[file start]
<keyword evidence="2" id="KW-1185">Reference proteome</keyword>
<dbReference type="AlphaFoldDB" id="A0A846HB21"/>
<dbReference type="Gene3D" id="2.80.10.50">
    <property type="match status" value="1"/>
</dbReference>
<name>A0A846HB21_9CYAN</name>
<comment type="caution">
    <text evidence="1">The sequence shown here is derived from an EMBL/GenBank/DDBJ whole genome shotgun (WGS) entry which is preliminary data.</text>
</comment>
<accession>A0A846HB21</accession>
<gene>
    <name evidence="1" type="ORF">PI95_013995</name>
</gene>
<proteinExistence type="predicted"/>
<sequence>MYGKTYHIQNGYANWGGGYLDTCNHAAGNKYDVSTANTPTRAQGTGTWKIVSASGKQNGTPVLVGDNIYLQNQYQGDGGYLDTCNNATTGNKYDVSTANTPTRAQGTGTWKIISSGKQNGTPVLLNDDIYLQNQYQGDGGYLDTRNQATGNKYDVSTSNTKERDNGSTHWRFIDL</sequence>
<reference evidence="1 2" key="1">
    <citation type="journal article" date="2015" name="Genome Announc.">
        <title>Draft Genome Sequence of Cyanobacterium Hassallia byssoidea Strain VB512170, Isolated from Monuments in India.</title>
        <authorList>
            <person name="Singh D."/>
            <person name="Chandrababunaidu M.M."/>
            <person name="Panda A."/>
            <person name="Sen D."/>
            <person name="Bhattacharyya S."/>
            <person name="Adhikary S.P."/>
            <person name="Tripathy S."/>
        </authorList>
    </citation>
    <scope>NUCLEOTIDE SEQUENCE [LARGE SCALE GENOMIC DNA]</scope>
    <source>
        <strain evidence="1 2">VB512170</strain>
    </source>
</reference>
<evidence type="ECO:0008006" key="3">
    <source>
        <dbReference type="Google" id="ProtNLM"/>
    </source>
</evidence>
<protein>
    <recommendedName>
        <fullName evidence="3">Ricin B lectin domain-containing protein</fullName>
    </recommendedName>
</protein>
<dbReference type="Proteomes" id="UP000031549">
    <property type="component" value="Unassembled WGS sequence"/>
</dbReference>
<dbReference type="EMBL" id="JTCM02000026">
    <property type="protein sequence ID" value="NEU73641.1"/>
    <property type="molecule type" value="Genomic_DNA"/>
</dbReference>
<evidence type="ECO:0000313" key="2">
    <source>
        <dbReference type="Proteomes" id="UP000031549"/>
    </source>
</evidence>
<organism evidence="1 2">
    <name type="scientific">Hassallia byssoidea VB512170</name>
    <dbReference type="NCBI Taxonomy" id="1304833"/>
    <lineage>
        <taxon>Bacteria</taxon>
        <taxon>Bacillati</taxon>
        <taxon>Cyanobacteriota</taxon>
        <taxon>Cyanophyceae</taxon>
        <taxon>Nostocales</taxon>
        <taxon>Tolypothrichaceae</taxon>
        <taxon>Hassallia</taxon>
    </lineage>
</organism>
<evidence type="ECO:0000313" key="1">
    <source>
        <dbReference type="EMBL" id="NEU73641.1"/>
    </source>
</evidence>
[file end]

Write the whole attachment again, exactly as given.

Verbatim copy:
<keyword evidence="2" id="KW-1185">Reference proteome</keyword>
<dbReference type="AlphaFoldDB" id="A0A846HB21"/>
<dbReference type="Gene3D" id="2.80.10.50">
    <property type="match status" value="1"/>
</dbReference>
<name>A0A846HB21_9CYAN</name>
<comment type="caution">
    <text evidence="1">The sequence shown here is derived from an EMBL/GenBank/DDBJ whole genome shotgun (WGS) entry which is preliminary data.</text>
</comment>
<accession>A0A846HB21</accession>
<gene>
    <name evidence="1" type="ORF">PI95_013995</name>
</gene>
<proteinExistence type="predicted"/>
<sequence>MYGKTYHIQNGYANWGGGYLDTCNHAAGNKYDVSTANTPTRAQGTGTWKIVSASGKQNGTPVLVGDNIYLQNQYQGDGGYLDTCNNATTGNKYDVSTANTPTRAQGTGTWKIISSGKQNGTPVLLNDDIYLQNQYQGDGGYLDTRNQATGNKYDVSTSNTKERDNGSTHWRFIDL</sequence>
<reference evidence="1 2" key="1">
    <citation type="journal article" date="2015" name="Genome Announc.">
        <title>Draft Genome Sequence of Cyanobacterium Hassallia byssoidea Strain VB512170, Isolated from Monuments in India.</title>
        <authorList>
            <person name="Singh D."/>
            <person name="Chandrababunaidu M.M."/>
            <person name="Panda A."/>
            <person name="Sen D."/>
            <person name="Bhattacharyya S."/>
            <person name="Adhikary S.P."/>
            <person name="Tripathy S."/>
        </authorList>
    </citation>
    <scope>NUCLEOTIDE SEQUENCE [LARGE SCALE GENOMIC DNA]</scope>
    <source>
        <strain evidence="1 2">VB512170</strain>
    </source>
</reference>
<evidence type="ECO:0008006" key="3">
    <source>
        <dbReference type="Google" id="ProtNLM"/>
    </source>
</evidence>
<protein>
    <recommendedName>
        <fullName evidence="3">Ricin B lectin domain-containing protein</fullName>
    </recommendedName>
</protein>
<dbReference type="Proteomes" id="UP000031549">
    <property type="component" value="Unassembled WGS sequence"/>
</dbReference>
<dbReference type="EMBL" id="JTCM02000026">
    <property type="protein sequence ID" value="NEU73641.1"/>
    <property type="molecule type" value="Genomic_DNA"/>
</dbReference>
<evidence type="ECO:0000313" key="2">
    <source>
        <dbReference type="Proteomes" id="UP000031549"/>
    </source>
</evidence>
<organism evidence="1 2">
    <name type="scientific">Hassallia byssoidea VB512170</name>
    <dbReference type="NCBI Taxonomy" id="1304833"/>
    <lineage>
        <taxon>Bacteria</taxon>
        <taxon>Bacillati</taxon>
        <taxon>Cyanobacteriota</taxon>
        <taxon>Cyanophyceae</taxon>
        <taxon>Nostocales</taxon>
        <taxon>Tolypothrichaceae</taxon>
        <taxon>Hassallia</taxon>
    </lineage>
</organism>
<evidence type="ECO:0000313" key="1">
    <source>
        <dbReference type="EMBL" id="NEU73641.1"/>
    </source>
</evidence>